Researchers at Cardiff University have shown tiny light-emitting nanolasers less than a tenth of the size of the width of a human hair can be integrated into silicon chip design.
The photonic band-edge lasers can operate at superfast speeds and have the potential to help the global electronics industry deliver a range of new applications—from optical computing to remote sensing and heat seeking,
Professor Diana Huffaker is Scientific Director of Cardiff University’s Institute for Compound Semiconductors, based at Cardiff University’s School of Physics and Astronomy.
“This is the first demonstration that shows how photonic band-edge lasers can be integrated directly on patterned silicon-on-insulator platforms,” said Professor Huffaker.
“Silicon is the most widely used material in semiconductor industries. However, it has been difficult to integrate compact light sources on this material. Our research breaks through this barrier by developing extremely small lasers integrated on silicon platforms, applicable to various silicon-based electronic, optoelectronic, and photonic platforms.”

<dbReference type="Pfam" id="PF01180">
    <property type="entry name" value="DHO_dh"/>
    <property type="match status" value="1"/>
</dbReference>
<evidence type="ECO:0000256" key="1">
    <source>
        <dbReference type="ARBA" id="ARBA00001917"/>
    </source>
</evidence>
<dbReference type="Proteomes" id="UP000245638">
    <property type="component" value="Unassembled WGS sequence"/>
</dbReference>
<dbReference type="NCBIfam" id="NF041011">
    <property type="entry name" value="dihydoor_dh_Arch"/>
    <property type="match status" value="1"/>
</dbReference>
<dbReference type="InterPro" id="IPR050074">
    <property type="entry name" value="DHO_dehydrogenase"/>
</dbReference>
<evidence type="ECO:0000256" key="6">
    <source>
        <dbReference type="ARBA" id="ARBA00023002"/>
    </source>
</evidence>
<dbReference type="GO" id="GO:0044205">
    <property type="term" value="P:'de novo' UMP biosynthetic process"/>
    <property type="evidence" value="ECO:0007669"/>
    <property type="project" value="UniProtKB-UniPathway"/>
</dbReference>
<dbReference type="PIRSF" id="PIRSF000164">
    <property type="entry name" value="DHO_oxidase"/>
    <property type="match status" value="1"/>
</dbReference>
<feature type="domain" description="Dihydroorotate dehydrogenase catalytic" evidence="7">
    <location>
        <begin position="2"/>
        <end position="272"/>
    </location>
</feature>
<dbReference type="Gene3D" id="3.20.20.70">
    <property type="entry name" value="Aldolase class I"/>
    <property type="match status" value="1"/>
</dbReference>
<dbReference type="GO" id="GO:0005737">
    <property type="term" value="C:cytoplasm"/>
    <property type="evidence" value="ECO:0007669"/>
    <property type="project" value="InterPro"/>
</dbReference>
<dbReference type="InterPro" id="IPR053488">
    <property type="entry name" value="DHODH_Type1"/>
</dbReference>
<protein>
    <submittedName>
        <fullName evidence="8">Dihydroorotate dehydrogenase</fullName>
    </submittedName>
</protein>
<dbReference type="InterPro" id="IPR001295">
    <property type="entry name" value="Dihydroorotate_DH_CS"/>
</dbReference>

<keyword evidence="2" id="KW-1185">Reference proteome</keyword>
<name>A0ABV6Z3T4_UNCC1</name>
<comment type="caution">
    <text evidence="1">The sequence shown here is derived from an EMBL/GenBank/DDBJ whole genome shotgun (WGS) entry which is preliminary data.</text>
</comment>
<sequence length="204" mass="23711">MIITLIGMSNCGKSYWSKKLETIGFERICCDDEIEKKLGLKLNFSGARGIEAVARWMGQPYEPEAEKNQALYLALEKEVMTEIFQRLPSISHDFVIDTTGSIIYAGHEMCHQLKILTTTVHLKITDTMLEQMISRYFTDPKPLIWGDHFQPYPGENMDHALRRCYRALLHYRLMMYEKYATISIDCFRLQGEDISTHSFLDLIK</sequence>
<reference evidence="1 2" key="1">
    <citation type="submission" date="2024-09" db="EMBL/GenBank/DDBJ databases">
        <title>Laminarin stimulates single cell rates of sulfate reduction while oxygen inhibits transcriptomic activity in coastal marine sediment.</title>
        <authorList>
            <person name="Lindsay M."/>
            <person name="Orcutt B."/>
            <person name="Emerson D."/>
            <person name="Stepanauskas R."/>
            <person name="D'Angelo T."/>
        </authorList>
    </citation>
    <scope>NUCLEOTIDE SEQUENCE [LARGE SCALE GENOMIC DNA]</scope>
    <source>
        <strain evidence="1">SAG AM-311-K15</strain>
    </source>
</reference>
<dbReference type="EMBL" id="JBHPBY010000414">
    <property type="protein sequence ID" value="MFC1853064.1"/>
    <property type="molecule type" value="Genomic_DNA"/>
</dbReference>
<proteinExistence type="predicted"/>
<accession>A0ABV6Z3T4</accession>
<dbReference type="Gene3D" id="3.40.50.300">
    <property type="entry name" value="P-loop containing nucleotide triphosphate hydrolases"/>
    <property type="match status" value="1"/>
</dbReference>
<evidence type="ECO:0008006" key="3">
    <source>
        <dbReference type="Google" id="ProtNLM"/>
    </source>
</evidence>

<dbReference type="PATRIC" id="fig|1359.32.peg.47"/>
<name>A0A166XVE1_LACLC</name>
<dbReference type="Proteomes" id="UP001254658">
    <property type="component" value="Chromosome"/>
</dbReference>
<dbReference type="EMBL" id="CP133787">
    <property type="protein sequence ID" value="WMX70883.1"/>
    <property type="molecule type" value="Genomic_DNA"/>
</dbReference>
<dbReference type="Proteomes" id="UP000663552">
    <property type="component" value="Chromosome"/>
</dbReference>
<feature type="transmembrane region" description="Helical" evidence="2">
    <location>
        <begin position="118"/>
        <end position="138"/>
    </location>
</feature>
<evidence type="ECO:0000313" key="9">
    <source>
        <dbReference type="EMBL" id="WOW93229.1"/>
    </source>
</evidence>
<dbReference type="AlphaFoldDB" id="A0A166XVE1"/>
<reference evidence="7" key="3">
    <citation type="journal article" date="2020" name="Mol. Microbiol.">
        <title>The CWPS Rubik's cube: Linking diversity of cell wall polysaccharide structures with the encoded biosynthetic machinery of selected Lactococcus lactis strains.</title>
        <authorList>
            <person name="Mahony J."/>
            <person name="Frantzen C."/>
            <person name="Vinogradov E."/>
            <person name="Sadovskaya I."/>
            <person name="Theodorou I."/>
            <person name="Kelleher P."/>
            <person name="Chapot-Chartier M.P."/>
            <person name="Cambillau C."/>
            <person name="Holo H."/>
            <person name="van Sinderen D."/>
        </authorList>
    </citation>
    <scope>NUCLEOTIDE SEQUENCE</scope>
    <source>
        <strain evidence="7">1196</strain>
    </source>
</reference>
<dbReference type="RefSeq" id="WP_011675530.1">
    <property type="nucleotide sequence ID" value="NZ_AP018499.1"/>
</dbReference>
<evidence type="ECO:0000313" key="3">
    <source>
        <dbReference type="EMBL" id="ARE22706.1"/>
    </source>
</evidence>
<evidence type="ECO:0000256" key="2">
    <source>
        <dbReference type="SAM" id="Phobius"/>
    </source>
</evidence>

The paper, “Room‐Temperature InGaAs Nanowire Array Band‐Edge Lasers on Patterned Silicon‐on‐Insulator Platforms,” has been published in Physica Status Solidi—RRL.
Credit: Cardiff University
Professor Huffaker is ICS) and Sêr Cymru Chair in Advanced Engineering and Materials.
Her research expertise lies in nanoscale epitaxy, fabrication and optoelectronic devices. Active projects include 3-D nanolasers, advanced photodetectors and photovoltaics.
Dr. Wyn Meredith, Director of the Compound Semiconductor Centre, a Joint Venture between IQE Plc and Cardiff University, said: “This research will have long-term implications in the rapidly expanding field of photonics, with a particular emphasis on driving commoditisation of high volume, high specification optical components for mass market communications and sensing applications.”
Filed Under: Product design